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First playoff win forces change of plans at AFA

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Tue. November 23, 2010 | Bob Putnam | Email

ST. PETERSBURG — For the past few days, Admiral Farragut Academy’s Chris Miller has been more of a travel agent than a football coach.

AFA is a boarding school that shuts down during Thanksgiving week. Students go home, some to far-flung places. That presented a problem for the Blue Jackets, who are playing in Friday’s Class B region final against Lakeland Victory Christian.

Miller had to persuade offensive lineman Jonathan Jun not to go home to South Korea and convince defensive lineman Matt Tye to hold off visiting his family in Australia.

“I’ve been on the phone a lot,” Miller said. “I needed to make sure some of these guys booked flights home for Christmas break and not this week. We’ve got a football game to play.”

The school never had to deal with this in the past because its football season always ended before Thanksgiving weekend.

But the Blue Jackets broke new ground last week by winning a playoff game for the first time in the school’s 66-year history.

“It’s been an adjustment,” Miller said. “No team here has ever played this late in the season. But it’s a nice problem to have.”

For years, local private school programs have been stopping at this campus near the Boca Ciega Bay shoreline to kick sand in the faces of Admiral Farragut football teams.

In their first 51 years, the Blue Jackets had just three winning seasons. From 1996-98, the school lost 21 straight games.

The Blue Jackets had coaches with big names who were unable to turn things around. John Rauch, the former Oakland Raiders coach, headed a winless squad in 1977. David Graham, son of Hall of Famer Otto Graham, went 0-17 from 1990-91.

Miller has been a part of this history, as a player and coach.

He attended AFA for eight years and decided to come out for football as a junior in 1998 after playing football in a P.E. class. In two years, he won five games.

“It’s always been a struggle here to get players to enjoy the sport long enough to want to play all the way through high school,” Miller said.

Part of the problem is the way the school is structured.

AFA is a Naval Honor school that attracts as many students from all over the globe as it does day students from the Tampa Bay region. Few international students have seen football. Fewer have played it.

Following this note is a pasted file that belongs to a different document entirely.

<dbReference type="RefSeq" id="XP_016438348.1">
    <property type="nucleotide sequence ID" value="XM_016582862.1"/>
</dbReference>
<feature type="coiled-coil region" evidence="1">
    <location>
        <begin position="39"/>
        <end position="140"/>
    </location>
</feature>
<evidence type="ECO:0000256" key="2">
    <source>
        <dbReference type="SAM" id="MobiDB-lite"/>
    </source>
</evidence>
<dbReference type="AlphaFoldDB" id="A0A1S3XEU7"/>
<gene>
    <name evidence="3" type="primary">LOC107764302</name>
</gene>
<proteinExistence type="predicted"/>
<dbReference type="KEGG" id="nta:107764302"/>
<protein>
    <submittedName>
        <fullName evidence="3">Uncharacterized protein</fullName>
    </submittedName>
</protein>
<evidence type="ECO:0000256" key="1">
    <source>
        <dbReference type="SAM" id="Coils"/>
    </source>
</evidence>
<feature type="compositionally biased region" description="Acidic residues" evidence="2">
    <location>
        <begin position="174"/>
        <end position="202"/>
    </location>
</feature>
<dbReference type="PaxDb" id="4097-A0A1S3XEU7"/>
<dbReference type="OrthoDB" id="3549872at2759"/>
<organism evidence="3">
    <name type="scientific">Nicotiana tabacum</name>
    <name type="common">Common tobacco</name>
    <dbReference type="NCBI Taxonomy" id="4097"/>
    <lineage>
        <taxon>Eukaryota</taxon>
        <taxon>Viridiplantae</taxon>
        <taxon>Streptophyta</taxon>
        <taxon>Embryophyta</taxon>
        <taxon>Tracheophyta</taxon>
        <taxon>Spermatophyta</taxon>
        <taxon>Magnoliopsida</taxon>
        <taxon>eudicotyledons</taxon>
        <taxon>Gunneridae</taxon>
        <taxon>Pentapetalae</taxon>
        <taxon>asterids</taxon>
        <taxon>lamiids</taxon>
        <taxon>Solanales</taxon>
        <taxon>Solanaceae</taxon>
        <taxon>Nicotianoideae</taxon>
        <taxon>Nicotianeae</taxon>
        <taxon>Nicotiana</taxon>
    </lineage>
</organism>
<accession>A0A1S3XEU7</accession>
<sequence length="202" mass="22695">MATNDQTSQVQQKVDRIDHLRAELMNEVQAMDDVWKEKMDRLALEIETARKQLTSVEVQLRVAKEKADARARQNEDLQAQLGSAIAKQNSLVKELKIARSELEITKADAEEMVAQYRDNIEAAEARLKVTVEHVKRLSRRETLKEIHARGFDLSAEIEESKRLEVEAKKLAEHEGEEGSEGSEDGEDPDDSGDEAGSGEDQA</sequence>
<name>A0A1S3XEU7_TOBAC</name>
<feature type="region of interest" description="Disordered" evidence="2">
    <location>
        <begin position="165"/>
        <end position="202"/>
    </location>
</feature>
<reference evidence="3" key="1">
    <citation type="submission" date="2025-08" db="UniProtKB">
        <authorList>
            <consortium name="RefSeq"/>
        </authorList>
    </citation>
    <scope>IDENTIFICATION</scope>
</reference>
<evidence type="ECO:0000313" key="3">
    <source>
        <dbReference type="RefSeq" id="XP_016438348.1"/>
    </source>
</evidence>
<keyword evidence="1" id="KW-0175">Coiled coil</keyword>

And because it is a boarding school, the team starts practice two weeks after other schools because students must move into their quarters. Admiral Farragut’s summer weight program also is limited because many players aren’t in town.

So that puts the team at a disadvantage from the very beginning of the season.

But Miller, who is in his sixth season as coach of his alma mater, has stockpiled enough talent that the team now is fully aware of its potential glory while distancing itself from the ashes left behind.

Last year, the Blue Jackets made the playoffs for the first time since 2003. This year, they are 9-1 and moving on in the playoffs for the first time.

“We know what has happened in the past,” sophomore running back Toddrick Macon said. “But we’re working hard to make our own history.”

With nearly every skill player returning, AFA has the building blocks for sustained success.

“We have a good group who will be here for a while,” junior quarterback Rayshawn Jenkins said.

But the Blue Jackets will most likely be missing some players this week. Charles Albury left for the Bahamas and might not return in time. The same goes for Cody Yerk, who is staying with family in the Panhandle.

“We could be without a few players and others will be coming back on Thanksgiving,” Miller said. “We’ll have to give them a crash course on the game plan. But that’s not a big deal. The fact that we’re still playing is what matters.”

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